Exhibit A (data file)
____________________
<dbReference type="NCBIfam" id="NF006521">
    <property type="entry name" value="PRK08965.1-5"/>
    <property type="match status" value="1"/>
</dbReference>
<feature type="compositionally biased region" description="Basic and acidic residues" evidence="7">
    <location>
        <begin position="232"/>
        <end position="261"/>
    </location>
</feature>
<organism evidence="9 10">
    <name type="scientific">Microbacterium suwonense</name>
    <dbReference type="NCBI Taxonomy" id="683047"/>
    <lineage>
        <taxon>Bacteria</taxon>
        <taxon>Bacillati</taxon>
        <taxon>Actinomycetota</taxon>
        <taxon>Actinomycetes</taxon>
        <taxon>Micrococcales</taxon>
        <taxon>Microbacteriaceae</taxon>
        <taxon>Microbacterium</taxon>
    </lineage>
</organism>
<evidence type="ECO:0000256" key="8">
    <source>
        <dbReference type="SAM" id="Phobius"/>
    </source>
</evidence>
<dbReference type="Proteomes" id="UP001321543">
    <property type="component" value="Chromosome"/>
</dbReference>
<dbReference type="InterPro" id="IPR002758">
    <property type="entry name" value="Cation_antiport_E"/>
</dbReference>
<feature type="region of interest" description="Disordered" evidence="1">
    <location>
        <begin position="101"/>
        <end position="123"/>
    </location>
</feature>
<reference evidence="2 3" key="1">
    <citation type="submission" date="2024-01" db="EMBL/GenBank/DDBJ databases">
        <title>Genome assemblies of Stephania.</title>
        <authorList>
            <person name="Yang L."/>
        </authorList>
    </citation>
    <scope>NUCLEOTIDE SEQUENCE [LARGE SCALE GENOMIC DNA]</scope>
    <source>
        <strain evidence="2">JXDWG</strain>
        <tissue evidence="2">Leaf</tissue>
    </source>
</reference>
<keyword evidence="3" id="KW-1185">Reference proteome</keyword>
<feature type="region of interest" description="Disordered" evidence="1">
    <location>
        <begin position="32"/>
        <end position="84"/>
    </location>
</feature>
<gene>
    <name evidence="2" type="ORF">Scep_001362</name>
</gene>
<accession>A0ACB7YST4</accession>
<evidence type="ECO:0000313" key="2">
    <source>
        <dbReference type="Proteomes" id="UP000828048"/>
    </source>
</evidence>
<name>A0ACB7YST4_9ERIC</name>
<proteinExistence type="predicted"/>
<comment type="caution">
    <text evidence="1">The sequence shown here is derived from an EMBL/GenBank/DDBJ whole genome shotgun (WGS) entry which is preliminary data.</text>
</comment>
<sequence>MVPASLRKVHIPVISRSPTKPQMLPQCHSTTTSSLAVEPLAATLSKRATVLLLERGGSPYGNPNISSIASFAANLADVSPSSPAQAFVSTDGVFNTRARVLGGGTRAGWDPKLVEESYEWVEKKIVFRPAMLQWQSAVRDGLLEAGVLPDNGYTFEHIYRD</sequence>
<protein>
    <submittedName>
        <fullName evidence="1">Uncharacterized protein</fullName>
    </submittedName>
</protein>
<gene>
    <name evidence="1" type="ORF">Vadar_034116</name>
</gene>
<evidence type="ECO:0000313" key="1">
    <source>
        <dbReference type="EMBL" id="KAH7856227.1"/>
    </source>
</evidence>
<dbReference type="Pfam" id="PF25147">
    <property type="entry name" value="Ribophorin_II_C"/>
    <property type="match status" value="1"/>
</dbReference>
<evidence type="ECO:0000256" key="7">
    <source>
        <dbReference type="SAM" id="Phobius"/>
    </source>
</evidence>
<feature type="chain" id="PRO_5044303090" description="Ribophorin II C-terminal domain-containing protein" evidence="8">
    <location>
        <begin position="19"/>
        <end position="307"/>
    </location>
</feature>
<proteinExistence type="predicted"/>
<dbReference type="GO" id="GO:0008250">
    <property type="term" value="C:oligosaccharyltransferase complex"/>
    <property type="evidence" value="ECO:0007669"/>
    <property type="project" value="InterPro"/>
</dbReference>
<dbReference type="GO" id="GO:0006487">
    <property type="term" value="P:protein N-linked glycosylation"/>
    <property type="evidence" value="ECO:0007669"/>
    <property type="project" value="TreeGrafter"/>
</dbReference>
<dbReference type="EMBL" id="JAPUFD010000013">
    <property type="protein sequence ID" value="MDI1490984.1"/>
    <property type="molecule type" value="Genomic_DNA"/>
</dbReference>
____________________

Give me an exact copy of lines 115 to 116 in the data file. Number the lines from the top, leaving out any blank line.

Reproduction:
<dbReference type="EMBL" id="JAPUFD010000013">
    <property type="protein sequence ID" value="MDI1490984.1"/>